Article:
Trio face nursing home abuse claims
Tuesday 5th November 2013, 1:11PM GMT.
Cruel carers mocked, bullied and assaulted elderly residents in a nursing home for laughs, a court heard today.
Victims with dementia were tormented because they would have no memory of the abuse, with one man having his foot stamped on deliberately and another tipped out of his wheelchair.
And the vulnerable victims were also pelted with bean bags at their heads “for entertainment,” Preston Crown Court heard.
Despite a series of complaints from whistle-blowers at Hillcroft Slyne with Hest Nursing Home, Lancashire, there was a “cover-up” and the abuse continued, a jury heard.
Carol Ann Moore, 54, Katie Cairns, 27, and Gemma Pearson, 28, are on trial accused of ill treatment or neglect of a person who lacks capacity, under the Mental Capacity Act.
Moore, the team leader from Lancaster, faces six charges under the act, Cairns, from Morecambe, four counts and Pearson, from Carnforth, a single count. All the charges span from May 2010 to September 2011 and relate to eight alleged victims.
All three worked on the day shift on the Coniston Unit at the home near Lancaster, which housed residents diagnosed with dementia and displayed “challenging behaviour”, the court heard.
A fourth man who worked with them, Darren Smith, 35, from Lancaster, has already admitted eight counts and is not on trial.
Opening the case for the prosecution, Kathryn Johnson, told the court that the defendants, and Darren Smith, in “varying ways” ill-treated residents.
“They mocked them, bullied them and on occasions deliberately assaulted them,” she told the jury of of nine women and three men.
Ms Johnson said bean bags should have been used as part of recreational therapy but they were thrown so hard and fast that residents were unable to catch them.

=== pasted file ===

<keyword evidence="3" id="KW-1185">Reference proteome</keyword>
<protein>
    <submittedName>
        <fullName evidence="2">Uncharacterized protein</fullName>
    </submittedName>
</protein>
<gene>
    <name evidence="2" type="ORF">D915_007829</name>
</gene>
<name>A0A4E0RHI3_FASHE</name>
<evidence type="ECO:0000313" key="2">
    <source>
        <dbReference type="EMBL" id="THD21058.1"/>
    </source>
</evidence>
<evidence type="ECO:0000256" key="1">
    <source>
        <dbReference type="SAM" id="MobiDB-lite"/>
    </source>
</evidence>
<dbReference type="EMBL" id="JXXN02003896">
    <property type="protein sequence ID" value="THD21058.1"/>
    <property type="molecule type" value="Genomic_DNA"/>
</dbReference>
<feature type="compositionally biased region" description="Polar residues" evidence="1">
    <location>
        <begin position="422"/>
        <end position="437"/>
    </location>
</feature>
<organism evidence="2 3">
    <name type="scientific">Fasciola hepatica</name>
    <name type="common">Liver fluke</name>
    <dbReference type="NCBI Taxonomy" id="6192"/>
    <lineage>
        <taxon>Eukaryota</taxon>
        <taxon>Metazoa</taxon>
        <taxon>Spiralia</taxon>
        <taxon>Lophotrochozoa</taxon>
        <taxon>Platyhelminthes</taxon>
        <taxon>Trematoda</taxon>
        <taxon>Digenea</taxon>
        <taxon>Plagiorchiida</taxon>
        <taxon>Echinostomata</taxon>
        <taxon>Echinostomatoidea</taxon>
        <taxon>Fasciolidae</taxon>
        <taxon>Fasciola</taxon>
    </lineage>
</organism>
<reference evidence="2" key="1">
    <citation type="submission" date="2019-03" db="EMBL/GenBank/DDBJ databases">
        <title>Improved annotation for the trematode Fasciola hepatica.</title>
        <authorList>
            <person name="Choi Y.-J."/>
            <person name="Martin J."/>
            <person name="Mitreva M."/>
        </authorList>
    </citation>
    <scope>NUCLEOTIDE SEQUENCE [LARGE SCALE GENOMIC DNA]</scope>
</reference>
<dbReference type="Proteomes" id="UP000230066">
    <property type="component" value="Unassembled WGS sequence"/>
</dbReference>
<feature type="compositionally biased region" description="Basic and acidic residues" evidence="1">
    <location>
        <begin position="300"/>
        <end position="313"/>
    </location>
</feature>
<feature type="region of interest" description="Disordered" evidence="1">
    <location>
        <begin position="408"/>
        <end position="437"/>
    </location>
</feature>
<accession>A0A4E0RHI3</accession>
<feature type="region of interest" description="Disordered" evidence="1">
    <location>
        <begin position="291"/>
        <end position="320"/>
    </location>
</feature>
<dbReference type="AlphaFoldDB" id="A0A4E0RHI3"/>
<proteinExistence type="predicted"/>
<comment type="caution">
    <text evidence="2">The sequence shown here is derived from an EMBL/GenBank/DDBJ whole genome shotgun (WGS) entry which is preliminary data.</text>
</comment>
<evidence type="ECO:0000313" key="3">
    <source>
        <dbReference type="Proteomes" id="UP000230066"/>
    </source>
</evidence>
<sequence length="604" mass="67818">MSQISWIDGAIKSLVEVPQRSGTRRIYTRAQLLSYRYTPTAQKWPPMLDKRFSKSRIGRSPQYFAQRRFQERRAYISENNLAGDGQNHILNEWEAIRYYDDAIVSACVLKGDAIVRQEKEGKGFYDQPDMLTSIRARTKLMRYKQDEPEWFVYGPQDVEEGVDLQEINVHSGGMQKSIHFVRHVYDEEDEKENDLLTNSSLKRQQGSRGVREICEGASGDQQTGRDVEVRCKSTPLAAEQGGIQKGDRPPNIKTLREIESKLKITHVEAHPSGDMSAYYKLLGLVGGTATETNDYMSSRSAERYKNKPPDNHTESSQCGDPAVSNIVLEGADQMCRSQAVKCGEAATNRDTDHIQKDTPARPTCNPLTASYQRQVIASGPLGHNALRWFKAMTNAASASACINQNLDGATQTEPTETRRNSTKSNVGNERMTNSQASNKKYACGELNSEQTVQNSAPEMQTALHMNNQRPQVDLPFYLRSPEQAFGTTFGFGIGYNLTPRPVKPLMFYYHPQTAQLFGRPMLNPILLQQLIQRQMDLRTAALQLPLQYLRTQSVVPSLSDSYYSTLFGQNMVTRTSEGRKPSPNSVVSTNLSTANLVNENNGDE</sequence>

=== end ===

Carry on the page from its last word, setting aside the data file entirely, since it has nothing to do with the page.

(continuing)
“This caused frustration and anger in the residents, whereas the defendants would laugh,” she said.
Smith and Moore would say “they were doing it for their entertainment as they were bored” and if residents objected they “would be subjected to it all the more”.
Ms Johnson added: “When the residents reacted, the staff would laugh.”
Pearson was seen to tip a resident out of his wheelchair when he failed to stand up, causing him to stumble.
Lisa Bateman, a cleaner at the home, “felt the staff were cruel and was surprised that they did not attempt to hide what they were doing”.
The “last straw” for her came when one resident’s wife complained about the lack of activities at the home for her husband and others.
“She heard Carol Moore say she would get her own back and she walked up to the husband and slapped him across the face.”
Cairns, it was alleged, would pick on one man in particular, pulling loose skin on his neck and laughing, calling it his “mangina”.
The resident would become “distressed” but Cairns would laugh, it is claimed.
The same victim had bruises around his nipples as if they had been twisted and Cairns was seen to flick and comment on them, the jury heard.
And in one instance Miss Bateman saw Darren Smith and a second member of staff, named in court as Sean Long, in bed with a male resident and demanded to know what was going on.
Smith jumped out of bed and shut the door, the resident was “shouting and appeared distressed”.
“They then left his room and the resident clung to the door frame whilst they tried to pull him into the corridor,” the court heard.
A receptionist at the home, Nichola Pallister, and the cleaner, Ms Bateman, both reported to management that Moore had struck a resident, among other concerns about staff behaviour in September 2011.
The defendants were suspended but then reinstated.
And in December 2011 and January and March 2012 the Care Quality Commission (CQC) received anonymous emails about the home.
Hillcroft was one of six homes owned by John Ayrton, and another carer, Adrian Visoka, said there was a decline in standards when Elaine Fallowfield moved from the firm’s nursing home in Lancaster to take over as matron at the Coniston Unit – bringing her “favourite”, Darren Smith, with her.
Staff who complained to either Ms Fallowfield or area manager Sue Young were labelled “grass” and given the cold shoulder, the court heard.
And it appears that some who complained were given the impression that social services had been called in – but they were never informed of the alleged abuse.
Moore, Pearson and Cairns were arrested in October last year and told police they were not responsible for any abuse. All three deny all charges.
The trial, scheduled to last up to four weeks, continues.